Observations on a story yesterday speaks to the due diligence outcome about the proposed commuter train service near San Antonio TX
The Lone Star Rail Project is a proposed passenger line from Georgetown to San Antonio. Some are questioning if San Antonio is moving fast enough.
“If I was back in political office or I was a local official, this would be my one project,” says one proponent.
A commuter like service, the proposed San Antonio to Austin operations would take an hour and 20 minutes on the express route.
The sponsors say “the main purpose of the rail line along Interstate 35 would be to cut down on traffic on I-35” ‘It’s a game changer. It’s transformative.’
MY OBSERVATION as rail economist:
Based on experience around the US, that will not happen. The local expressways will still be jammed with traffic. The service may serve around 20% to 30% of the total driver commuter market — but likely capture less than 12 % of that market share. That is not enough to clear the road traffic jams.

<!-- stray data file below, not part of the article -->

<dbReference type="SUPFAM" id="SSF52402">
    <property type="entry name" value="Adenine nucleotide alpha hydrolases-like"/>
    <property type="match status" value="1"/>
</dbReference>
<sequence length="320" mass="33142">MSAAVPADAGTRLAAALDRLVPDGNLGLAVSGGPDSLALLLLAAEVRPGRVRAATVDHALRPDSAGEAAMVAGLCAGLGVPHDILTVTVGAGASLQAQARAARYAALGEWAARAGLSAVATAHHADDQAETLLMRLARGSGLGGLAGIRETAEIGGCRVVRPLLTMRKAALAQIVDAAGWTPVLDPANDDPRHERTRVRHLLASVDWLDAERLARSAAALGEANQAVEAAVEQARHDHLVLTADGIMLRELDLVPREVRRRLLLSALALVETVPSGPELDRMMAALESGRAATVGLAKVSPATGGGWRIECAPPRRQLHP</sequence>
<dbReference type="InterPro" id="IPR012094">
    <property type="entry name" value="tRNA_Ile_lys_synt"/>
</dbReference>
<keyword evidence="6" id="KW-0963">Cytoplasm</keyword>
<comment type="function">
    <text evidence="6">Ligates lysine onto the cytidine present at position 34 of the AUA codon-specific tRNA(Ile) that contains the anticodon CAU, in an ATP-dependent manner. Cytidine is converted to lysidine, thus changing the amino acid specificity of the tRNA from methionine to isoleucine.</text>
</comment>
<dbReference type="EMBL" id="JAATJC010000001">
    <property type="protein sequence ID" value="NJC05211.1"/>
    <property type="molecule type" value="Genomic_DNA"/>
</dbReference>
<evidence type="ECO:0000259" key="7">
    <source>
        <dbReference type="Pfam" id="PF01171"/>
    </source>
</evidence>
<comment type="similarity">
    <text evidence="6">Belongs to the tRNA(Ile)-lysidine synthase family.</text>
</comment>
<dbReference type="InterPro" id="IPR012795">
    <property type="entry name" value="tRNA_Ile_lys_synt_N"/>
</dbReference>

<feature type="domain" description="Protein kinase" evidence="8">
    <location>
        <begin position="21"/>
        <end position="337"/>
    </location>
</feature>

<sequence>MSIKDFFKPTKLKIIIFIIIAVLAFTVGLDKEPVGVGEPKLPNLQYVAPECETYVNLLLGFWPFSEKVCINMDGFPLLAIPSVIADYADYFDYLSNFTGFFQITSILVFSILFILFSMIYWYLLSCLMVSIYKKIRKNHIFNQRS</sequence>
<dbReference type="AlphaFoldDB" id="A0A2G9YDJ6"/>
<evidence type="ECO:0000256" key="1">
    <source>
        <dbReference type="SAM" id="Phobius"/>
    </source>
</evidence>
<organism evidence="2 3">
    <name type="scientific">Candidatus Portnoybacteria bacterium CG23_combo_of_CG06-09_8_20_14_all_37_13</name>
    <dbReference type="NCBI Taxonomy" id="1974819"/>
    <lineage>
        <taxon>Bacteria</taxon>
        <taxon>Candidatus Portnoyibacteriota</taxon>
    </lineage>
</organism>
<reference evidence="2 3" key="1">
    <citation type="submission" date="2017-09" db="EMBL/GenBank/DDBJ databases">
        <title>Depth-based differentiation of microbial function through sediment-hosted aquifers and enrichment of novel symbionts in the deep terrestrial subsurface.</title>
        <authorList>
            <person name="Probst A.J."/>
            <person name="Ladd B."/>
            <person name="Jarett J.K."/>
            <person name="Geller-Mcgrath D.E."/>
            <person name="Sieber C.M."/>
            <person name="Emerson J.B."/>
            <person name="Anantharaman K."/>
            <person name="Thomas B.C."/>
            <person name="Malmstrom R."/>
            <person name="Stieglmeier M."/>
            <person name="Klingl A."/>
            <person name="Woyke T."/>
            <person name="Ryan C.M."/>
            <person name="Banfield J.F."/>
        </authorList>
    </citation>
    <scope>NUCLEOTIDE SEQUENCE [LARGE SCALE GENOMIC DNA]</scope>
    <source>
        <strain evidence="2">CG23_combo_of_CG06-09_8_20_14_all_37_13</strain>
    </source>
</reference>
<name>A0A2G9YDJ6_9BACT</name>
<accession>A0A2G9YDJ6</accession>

Proposed trains would run on existing rails from north of Georgetown to the Texas A&M San Antonio campus and back.
The service may provide local community benefits. Agreed. But none of these rail commuter lines in the US cities cover all of their direct annual operating expenses. And none cover their capital expenses. In the end, to provide community soft economic benefits around Austin, taxpayers at the city or regional or state level (or all three) will have to see their government bodies write an annual subsidy check. Nothing wrong with that approach. As long as everyone understands from a due diligence feasibility report that this subsidy will be the most probable economic outcome.
Is the train worth it? They will need to calculate that based on the total future costs with continuing local expressway traffic jams.